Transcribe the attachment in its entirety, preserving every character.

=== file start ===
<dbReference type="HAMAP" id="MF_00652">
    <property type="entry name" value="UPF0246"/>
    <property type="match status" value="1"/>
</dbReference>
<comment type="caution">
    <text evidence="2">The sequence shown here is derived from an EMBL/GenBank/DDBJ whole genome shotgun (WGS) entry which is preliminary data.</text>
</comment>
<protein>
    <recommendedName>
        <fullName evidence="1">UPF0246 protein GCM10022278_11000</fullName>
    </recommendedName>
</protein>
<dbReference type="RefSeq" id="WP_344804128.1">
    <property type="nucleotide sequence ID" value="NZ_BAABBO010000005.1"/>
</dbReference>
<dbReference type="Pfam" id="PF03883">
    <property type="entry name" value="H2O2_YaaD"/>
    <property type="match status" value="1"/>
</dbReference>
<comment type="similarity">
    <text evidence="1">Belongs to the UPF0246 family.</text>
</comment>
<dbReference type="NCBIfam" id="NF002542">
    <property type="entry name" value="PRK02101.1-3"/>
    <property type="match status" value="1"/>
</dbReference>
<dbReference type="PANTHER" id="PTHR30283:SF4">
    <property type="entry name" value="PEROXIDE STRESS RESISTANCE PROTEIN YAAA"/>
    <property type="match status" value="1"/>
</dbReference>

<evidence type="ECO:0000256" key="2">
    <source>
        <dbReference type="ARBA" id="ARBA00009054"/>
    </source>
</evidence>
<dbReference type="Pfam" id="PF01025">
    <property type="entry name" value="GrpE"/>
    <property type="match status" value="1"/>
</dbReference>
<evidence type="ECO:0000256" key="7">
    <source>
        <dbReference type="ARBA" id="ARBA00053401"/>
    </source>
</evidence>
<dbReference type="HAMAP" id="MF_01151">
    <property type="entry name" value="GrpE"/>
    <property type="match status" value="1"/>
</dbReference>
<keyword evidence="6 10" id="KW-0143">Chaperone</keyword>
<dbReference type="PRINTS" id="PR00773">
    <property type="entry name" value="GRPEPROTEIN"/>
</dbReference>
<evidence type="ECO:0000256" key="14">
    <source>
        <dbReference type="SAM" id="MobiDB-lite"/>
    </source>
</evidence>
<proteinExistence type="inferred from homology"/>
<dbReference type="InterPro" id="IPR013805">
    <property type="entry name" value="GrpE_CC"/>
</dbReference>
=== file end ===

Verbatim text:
<dbReference type="HAMAP" id="MF_00652">
    <property type="entry name" value="UPF0246"/>
    <property type="match status" value="1"/>
</dbReference>
<comment type="caution">
    <text evidence="2">The sequence shown here is derived from an EMBL/GenBank/DDBJ whole genome shotgun (WGS) entry which is preliminary data.</text>
</comment>
<protein>
    <recommendedName>
        <fullName evidence="1">UPF0246 protein GCM10022278_11000</fullName>
    </recommendedName>
</protein>
<dbReference type="RefSeq" id="WP_344804128.1">
    <property type="nucleotide sequence ID" value="NZ_BAABBO010000005.1"/>
</dbReference>
<dbReference type="Pfam" id="PF03883">
    <property type="entry name" value="H2O2_YaaD"/>
    <property type="match status" value="1"/>
</dbReference>
<comment type="similarity">
    <text evidence="1">Belongs to the UPF0246 family.</text>
</comment>
<dbReference type="NCBIfam" id="NF002542">
    <property type="entry name" value="PRK02101.1-3"/>
    <property type="match status" value="1"/>
</dbReference>
<dbReference type="PANTHER" id="PTHR30283:SF4">
    <property type="entry name" value="PEROXIDE STRESS RESISTANCE PROTEIN YAAA"/>
    <property type="match status" value="1"/>
</dbReference>

<evidence type="ECO:0000256" key="2">
    <source>
        <dbReference type="ARBA" id="ARBA00009054"/>
    </source>
</evidence>
<dbReference type="Pfam" id="PF01025">
    <property type="entry name" value="GrpE"/>
    <property type="match status" value="1"/>
</dbReference>
<evidence type="ECO:0000256" key="7">
    <source>
        <dbReference type="ARBA" id="ARBA00053401"/>
    </source>
</evidence>
<dbReference type="HAMAP" id="MF_01151">
    <property type="entry name" value="GrpE"/>
    <property type="match status" value="1"/>
</dbReference>
<keyword evidence="6 10" id="KW-0143">Chaperone</keyword>
<dbReference type="PRINTS" id="PR00773">
    <property type="entry name" value="GRPEPROTEIN"/>
</dbReference>
<evidence type="ECO:0000256" key="14">
    <source>
        <dbReference type="SAM" id="MobiDB-lite"/>
    </source>
</evidence>
<proteinExistence type="inferred from homology"/>
<dbReference type="InterPro" id="IPR013805">
    <property type="entry name" value="GrpE_CC"/>
</dbReference>